what to say when you negotiate salary A reader writes: I just went back over your archive for salaries and read all the posts regarding initial salary negotiation. I’ve also read a bunch of stuff about women not negotiating at all when hired — or appearing to seem too aggressive when they do ask. I am willing to negotiate for a salary increase during the hiring process, but I’m nervous about saying the right thing. Could you suggest a couple of phrases that have seemed really good in your experience for asking for more money in salary negotiations? I’m assuming that anything I say should address things like “I’ve received increasing responsibilities since my initial hire at my last job,” “I’ve received excellent performance reviews,” “I’ve spoken at X and Y national conferences and have been well-received,” “You can see from my record I’ve excelled in A and B tasks,” etc.

12 Choices to Transform Your Life Over the years I have come to believe that life is about choices. And the choices you make eventually shape your day, shape your views, shape your experiences, shape your thoughts and shape your life… There are some life choices over which you have no control or which others will make for you – like when and where you are born, the family you are born to, your life during childhood, the school you went to, etc. etc. etc. Beyond that, there are several other important choices that you make in life. In this blog, I have articulated the most significant choices which have the potential to transform your life.

11 Interview Questions You Wouldn't Think to Ask Everyone wants to make better hiring decisions. Most people focus on how well candidates perform in the interview: In theory, if you ask the right questions, you'll get answers that will give you insight into what the candidates really bring to the table. The following companies use questions that aren't exactly the standard, "where do you see yourself in 5 years?" question, but they swear they work. The explanations below the questions comes from the businesses. Read through them and then tell me what you think and what works in your business--either in the comments or by sending me an email at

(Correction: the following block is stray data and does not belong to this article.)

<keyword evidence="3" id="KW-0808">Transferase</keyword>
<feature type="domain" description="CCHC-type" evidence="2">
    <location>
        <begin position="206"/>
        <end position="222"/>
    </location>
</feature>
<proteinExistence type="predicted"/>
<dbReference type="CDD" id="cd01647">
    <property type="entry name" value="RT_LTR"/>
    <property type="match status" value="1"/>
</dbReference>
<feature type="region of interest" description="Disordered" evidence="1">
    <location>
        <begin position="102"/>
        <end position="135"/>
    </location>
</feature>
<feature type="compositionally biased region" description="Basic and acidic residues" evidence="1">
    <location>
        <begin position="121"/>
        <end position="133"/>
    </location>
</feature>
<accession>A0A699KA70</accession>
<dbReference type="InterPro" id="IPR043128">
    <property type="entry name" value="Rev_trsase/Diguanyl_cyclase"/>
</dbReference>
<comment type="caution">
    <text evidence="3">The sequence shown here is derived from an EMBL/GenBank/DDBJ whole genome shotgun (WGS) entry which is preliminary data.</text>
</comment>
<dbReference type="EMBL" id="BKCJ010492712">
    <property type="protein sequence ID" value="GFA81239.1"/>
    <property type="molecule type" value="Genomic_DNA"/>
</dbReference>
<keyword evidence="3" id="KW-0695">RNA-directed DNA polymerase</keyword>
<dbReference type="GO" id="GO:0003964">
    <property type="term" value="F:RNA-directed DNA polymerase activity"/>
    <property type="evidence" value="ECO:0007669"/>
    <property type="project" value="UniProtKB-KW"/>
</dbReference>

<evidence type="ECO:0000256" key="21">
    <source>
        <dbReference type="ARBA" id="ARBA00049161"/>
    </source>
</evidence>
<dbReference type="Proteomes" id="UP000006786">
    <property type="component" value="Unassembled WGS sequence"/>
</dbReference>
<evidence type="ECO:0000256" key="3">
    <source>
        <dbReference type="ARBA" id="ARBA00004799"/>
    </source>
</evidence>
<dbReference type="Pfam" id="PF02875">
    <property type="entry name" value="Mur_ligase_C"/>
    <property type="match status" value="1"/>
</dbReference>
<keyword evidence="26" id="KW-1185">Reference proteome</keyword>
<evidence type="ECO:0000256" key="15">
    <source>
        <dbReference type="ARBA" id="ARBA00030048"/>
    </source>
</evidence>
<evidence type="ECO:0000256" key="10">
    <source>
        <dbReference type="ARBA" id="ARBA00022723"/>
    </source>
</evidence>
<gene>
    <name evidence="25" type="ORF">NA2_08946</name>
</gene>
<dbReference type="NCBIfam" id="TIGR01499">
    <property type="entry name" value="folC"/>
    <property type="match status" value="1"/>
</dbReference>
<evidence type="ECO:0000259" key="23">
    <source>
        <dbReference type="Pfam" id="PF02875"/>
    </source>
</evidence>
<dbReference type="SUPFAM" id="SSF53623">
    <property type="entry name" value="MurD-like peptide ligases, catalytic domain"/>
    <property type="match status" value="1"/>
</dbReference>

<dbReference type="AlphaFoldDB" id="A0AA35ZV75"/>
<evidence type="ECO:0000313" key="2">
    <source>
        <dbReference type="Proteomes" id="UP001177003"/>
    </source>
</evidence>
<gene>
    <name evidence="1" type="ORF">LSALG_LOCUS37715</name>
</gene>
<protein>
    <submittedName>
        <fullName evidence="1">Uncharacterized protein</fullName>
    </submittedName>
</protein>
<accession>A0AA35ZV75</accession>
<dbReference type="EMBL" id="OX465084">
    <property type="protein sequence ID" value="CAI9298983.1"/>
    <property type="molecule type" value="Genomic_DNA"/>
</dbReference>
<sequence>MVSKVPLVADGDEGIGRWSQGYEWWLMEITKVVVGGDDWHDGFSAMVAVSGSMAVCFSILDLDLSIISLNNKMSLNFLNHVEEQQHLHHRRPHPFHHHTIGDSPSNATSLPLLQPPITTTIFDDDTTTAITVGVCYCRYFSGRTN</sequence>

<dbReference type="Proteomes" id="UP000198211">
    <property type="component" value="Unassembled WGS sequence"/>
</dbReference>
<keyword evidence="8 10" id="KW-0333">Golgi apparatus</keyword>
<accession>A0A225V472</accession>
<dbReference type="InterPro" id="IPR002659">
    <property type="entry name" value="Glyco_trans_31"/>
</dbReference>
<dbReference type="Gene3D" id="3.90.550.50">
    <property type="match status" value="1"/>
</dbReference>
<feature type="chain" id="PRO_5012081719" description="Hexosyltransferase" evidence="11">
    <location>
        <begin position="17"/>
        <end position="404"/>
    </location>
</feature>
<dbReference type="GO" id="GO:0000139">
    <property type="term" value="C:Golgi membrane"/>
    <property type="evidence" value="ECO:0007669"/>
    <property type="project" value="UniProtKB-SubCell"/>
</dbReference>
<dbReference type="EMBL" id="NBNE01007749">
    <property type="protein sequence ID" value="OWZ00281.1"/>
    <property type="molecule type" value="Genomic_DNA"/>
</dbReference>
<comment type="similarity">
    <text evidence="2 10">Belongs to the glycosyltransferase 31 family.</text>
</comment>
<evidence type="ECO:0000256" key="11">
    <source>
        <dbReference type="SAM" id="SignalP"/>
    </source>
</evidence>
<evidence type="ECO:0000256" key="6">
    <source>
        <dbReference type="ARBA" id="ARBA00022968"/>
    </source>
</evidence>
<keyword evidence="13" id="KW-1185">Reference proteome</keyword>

10 Tips for Job Seekers in the Digital Era David Clarke is CEO and co-founder of BGT Partners, a 2010, 2011 and 2012 Ad Age Top 15 Best Places to Work in the U.S. honoree. BGT creates interactive marketing and technology solutions for global corporations that strengthen brands, develop more engaging relationships, and transform businesses. What does it take to land your dream job? What Your Choice Of Teen Film Heroine Says About You 1. Penny Lane – Almost Famous During high school, you had posters of Kurt Vile all over your bedroom, and your parents worried about your predisposition towards men who looked like they were breeding four kinds of STDs under their slim-fit Urban Outfitters corduroys. You once kissed the back-up tour drummer for a band whose single was featured in an iTunes commercial — which was the greatest experience of your life, and you wrote about it on your Tumblr. Though you just graduated college and work at the art gallery your parents’ friends own, you dream of one day becoming a music journalist, but you won’t read Pitchfork on principle.

7 Not So Obvious Habits To Maximize Your Productivity I was a big fan of productivity, and, in some respects, I still am. I’ve been a very early adopter of GTD, and, for years, I did my weekly reviews with the discipline of a zen monk. But, eventually, I hit a roadblock. GTD is about getting things “done”, but in life we have much more to experience than “doing”. We feel. Common Interview Questions 1. Discuss your resume.First and foremost, be prepared! Ensure you know your resume like the back of your hand because you want to answer – with confidence – what YOU put in your resume. The interviewer does not want to hear you ‘um’ and ‘ah’ as you try and recall things from previous jobs. This will definitely show a signs that you’ve lacked preparation.

Related:  ManagementThe InterviewCareer tipsCareer LinksJob Search